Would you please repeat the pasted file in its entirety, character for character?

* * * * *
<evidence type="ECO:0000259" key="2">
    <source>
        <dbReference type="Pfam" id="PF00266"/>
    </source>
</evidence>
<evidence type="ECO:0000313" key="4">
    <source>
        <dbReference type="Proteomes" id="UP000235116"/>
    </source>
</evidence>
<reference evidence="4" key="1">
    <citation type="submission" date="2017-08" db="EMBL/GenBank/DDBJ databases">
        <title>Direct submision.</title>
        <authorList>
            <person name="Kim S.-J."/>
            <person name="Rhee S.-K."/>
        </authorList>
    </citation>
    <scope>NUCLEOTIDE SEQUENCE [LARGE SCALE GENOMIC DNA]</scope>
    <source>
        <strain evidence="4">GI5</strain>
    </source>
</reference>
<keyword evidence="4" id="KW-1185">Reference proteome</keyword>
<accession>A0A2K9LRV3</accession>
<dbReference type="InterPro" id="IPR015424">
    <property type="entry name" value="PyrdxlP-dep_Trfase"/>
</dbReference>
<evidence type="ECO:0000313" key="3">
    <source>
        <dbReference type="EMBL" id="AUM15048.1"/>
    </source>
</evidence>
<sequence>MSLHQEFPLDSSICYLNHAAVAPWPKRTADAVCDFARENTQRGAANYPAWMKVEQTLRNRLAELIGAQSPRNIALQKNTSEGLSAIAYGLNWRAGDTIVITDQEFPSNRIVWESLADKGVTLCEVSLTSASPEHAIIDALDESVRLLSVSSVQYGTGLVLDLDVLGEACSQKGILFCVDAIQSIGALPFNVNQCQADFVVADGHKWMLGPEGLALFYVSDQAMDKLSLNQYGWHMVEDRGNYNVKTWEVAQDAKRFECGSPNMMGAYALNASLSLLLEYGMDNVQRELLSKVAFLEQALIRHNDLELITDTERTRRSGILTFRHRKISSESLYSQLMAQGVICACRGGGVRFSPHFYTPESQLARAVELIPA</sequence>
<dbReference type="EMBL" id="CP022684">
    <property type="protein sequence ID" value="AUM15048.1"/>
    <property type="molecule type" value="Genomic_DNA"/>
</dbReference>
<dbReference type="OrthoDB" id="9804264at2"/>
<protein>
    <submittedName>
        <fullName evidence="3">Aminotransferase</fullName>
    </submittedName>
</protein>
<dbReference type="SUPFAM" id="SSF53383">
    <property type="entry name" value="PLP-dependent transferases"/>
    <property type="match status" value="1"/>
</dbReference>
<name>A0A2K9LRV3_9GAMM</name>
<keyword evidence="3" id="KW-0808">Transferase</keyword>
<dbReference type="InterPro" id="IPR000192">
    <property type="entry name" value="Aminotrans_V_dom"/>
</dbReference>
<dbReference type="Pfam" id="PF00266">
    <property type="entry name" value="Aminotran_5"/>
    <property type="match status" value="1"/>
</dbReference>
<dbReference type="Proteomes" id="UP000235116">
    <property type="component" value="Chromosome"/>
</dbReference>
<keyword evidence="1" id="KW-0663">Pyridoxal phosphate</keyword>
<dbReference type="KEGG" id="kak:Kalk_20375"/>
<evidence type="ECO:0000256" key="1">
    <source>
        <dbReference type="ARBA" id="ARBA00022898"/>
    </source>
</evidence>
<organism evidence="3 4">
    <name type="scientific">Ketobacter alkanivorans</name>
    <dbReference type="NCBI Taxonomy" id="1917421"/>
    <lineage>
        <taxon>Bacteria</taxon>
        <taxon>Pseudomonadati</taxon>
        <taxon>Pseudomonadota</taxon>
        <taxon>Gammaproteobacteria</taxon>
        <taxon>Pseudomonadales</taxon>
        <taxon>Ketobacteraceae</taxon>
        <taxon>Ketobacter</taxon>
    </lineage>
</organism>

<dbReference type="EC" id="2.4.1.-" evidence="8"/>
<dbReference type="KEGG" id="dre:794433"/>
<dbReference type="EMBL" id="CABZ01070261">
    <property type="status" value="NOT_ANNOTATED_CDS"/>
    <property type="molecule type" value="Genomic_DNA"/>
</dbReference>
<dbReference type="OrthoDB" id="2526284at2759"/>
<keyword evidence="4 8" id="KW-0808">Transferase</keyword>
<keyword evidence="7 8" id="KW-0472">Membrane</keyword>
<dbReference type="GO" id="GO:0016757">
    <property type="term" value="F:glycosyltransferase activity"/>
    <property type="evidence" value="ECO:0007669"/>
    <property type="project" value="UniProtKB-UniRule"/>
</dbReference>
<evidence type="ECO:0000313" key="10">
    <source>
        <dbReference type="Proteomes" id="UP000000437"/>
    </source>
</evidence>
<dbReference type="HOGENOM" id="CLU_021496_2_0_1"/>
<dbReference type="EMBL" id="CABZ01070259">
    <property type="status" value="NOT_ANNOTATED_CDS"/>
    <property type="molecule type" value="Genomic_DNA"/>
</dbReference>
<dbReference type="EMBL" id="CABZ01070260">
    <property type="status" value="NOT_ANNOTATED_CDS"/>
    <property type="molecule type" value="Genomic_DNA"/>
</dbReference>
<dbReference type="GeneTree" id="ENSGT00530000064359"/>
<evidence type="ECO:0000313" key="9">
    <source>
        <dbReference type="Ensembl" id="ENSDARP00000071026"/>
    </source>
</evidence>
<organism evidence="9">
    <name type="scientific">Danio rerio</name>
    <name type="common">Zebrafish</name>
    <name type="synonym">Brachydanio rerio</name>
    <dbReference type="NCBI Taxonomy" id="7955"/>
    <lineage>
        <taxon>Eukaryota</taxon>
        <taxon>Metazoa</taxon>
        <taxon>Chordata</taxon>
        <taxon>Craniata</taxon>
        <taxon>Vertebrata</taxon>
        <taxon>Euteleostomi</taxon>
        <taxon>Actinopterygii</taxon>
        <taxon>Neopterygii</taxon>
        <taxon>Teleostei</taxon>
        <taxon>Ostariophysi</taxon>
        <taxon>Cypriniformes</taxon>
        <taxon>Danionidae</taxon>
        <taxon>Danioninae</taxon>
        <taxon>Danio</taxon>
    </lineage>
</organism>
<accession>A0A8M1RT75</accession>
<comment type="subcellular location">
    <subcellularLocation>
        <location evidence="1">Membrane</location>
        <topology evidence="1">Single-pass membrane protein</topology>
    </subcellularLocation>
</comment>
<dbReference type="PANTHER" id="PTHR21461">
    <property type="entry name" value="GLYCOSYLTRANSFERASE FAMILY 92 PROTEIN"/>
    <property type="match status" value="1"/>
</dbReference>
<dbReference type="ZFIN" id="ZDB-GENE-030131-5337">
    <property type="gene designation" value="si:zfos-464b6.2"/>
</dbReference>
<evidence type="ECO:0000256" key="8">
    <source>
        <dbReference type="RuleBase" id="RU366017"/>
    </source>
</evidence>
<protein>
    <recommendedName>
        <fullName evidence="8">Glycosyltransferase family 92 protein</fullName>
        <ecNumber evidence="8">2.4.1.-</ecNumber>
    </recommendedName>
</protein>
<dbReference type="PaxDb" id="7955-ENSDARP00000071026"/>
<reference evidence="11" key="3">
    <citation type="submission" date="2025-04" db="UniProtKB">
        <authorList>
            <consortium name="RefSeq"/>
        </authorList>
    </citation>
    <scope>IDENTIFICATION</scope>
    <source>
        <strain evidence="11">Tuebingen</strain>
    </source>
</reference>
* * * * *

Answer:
<evidence type="ECO:0000259" key="2">
    <source>
        <dbReference type="Pfam" id="PF00266"/>
    </source>
</evidence>
<evidence type="ECO:0000313" key="4">
    <source>
        <dbReference type="Proteomes" id="UP000235116"/>
    </source>
</evidence>
<reference evidence="4" key="1">
    <citation type="submission" date="2017-08" db="EMBL/GenBank/DDBJ databases">
        <title>Direct submision.</title>
        <authorList>
            <person name="Kim S.-J."/>
            <person name="Rhee S.-K."/>
        </authorList>
    </citation>
    <scope>NUCLEOTIDE SEQUENCE [LARGE SCALE GENOMIC DNA]</scope>
    <source>
        <strain evidence="4">GI5</strain>
    </source>
</reference>
<keyword evidence="4" id="KW-1185">Reference proteome</keyword>
<accession>A0A2K9LRV3</accession>
<dbReference type="InterPro" id="IPR015424">
    <property type="entry name" value="PyrdxlP-dep_Trfase"/>
</dbReference>
<evidence type="ECO:0000313" key="3">
    <source>
        <dbReference type="EMBL" id="AUM15048.1"/>
    </source>
</evidence>
<sequence>MSLHQEFPLDSSICYLNHAAVAPWPKRTADAVCDFARENTQRGAANYPAWMKVEQTLRNRLAELIGAQSPRNIALQKNTSEGLSAIAYGLNWRAGDTIVITDQEFPSNRIVWESLADKGVTLCEVSLTSASPEHAIIDALDESVRLLSVSSVQYGTGLVLDLDVLGEACSQKGILFCVDAIQSIGALPFNVNQCQADFVVADGHKWMLGPEGLALFYVSDQAMDKLSLNQYGWHMVEDRGNYNVKTWEVAQDAKRFECGSPNMMGAYALNASLSLLLEYGMDNVQRELLSKVAFLEQALIRHNDLELITDTERTRRSGILTFRHRKISSESLYSQLMAQGVICACRGGGVRFSPHFYTPESQLARAVELIPA</sequence>
<dbReference type="EMBL" id="CP022684">
    <property type="protein sequence ID" value="AUM15048.1"/>
    <property type="molecule type" value="Genomic_DNA"/>
</dbReference>
<dbReference type="OrthoDB" id="9804264at2"/>
<protein>
    <submittedName>
        <fullName evidence="3">Aminotransferase</fullName>
    </submittedName>
</protein>
<dbReference type="SUPFAM" id="SSF53383">
    <property type="entry name" value="PLP-dependent transferases"/>
    <property type="match status" value="1"/>
</dbReference>
<name>A0A2K9LRV3_9GAMM</name>
<keyword evidence="3" id="KW-0808">Transferase</keyword>
<dbReference type="InterPro" id="IPR000192">
    <property type="entry name" value="Aminotrans_V_dom"/>
</dbReference>
<dbReference type="Pfam" id="PF00266">
    <property type="entry name" value="Aminotran_5"/>
    <property type="match status" value="1"/>
</dbReference>
<dbReference type="Proteomes" id="UP000235116">
    <property type="component" value="Chromosome"/>
</dbReference>
<keyword evidence="1" id="KW-0663">Pyridoxal phosphate</keyword>
<dbReference type="KEGG" id="kak:Kalk_20375"/>
<evidence type="ECO:0000256" key="1">
    <source>
        <dbReference type="ARBA" id="ARBA00022898"/>
    </source>
</evidence>
<organism evidence="3 4">
    <name type="scientific">Ketobacter alkanivorans</name>
    <dbReference type="NCBI Taxonomy" id="1917421"/>
    <lineage>
        <taxon>Bacteria</taxon>
        <taxon>Pseudomonadati</taxon>
        <taxon>Pseudomonadota</taxon>
        <taxon>Gammaproteobacteria</taxon>
        <taxon>Pseudomonadales</taxon>
        <taxon>Ketobacteraceae</taxon>
        <taxon>Ketobacter</taxon>
    </lineage>
</organism>

<dbReference type="EC" id="2.4.1.-" evidence="8"/>
<dbReference type="KEGG" id="dre:794433"/>
<dbReference type="EMBL" id="CABZ01070261">
    <property type="status" value="NOT_ANNOTATED_CDS"/>
    <property type="molecule type" value="Genomic_DNA"/>
</dbReference>
<dbReference type="OrthoDB" id="2526284at2759"/>
<keyword evidence="4 8" id="KW-0808">Transferase</keyword>
<keyword evidence="7 8" id="KW-0472">Membrane</keyword>
<dbReference type="GO" id="GO:0016757">
    <property type="term" value="F:glycosyltransferase activity"/>
    <property type="evidence" value="ECO:0007669"/>
    <property type="project" value="UniProtKB-UniRule"/>
</dbReference>
<evidence type="ECO:0000313" key="10">
    <source>
        <dbReference type="Proteomes" id="UP000000437"/>
    </source>
</evidence>
<dbReference type="HOGENOM" id="CLU_021496_2_0_1"/>
<dbReference type="EMBL" id="CABZ01070259">
    <property type="status" value="NOT_ANNOTATED_CDS"/>
    <property type="molecule type" value="Genomic_DNA"/>
</dbReference>
<dbReference type="EMBL" id="CABZ01070260">
    <property type="status" value="NOT_ANNOTATED_CDS"/>
    <property type="molecule type" value="Genomic_DNA"/>
</dbReference>
<dbReference type="GeneTree" id="ENSGT00530000064359"/>
<evidence type="ECO:0000313" key="9">
    <source>
        <dbReference type="Ensembl" id="ENSDARP00000071026"/>
    </source>
</evidence>
<organism evidence="9">
    <name type="scientific">Danio rerio</name>
    <name type="common">Zebrafish</name>
    <name type="synonym">Brachydanio rerio</name>
    <dbReference type="NCBI Taxonomy" id="7955"/>
    <lineage>
        <taxon>Eukaryota</taxon>
        <taxon>Metazoa</taxon>
        <taxon>Chordata</taxon>
        <taxon>Craniata</taxon>
        <taxon>Vertebrata</taxon>
        <taxon>Euteleostomi</taxon>
        <taxon>Actinopterygii</taxon>
        <taxon>Neopterygii</taxon>
        <taxon>Teleostei</taxon>
        <taxon>Ostariophysi</taxon>
        <taxon>Cypriniformes</taxon>
        <taxon>Danionidae</taxon>
        <taxon>Danioninae</taxon>
        <taxon>Danio</taxon>
    </lineage>
</organism>
<accession>A0A8M1RT75</accession>
<comment type="subcellular location">
    <subcellularLocation>
        <location evidence="1">Membrane</location>
        <topology evidence="1">Single-pass membrane protein</topology>
    </subcellularLocation>
</comment>
<dbReference type="PANTHER" id="PTHR21461">
    <property type="entry name" value="GLYCOSYLTRANSFERASE FAMILY 92 PROTEIN"/>
    <property type="match status" value="1"/>
</dbReference>
<dbReference type="ZFIN" id="ZDB-GENE-030131-5337">
    <property type="gene designation" value="si:zfos-464b6.2"/>
</dbReference>
<evidence type="ECO:0000256" key="8">
    <source>
        <dbReference type="RuleBase" id="RU366017"/>
    </source>
</evidence>
<protein>
    <recommendedName>
        <fullName evidence="8">Glycosyltransferase family 92 protein</fullName>
        <ecNumber evidence="8">2.4.1.-</ecNumber>
    </recommendedName>
</protein>
<dbReference type="PaxDb" id="7955-ENSDARP00000071026"/>
<reference evidence="11" key="3">
    <citation type="submission" date="2025-04" db="UniProtKB">
        <authorList>
            <consortium name="RefSeq"/>
        </authorList>
    </citation>
    <scope>IDENTIFICATION</scope>
    <source>
        <strain evidence="11">Tuebingen</strain>
    </source>
</reference>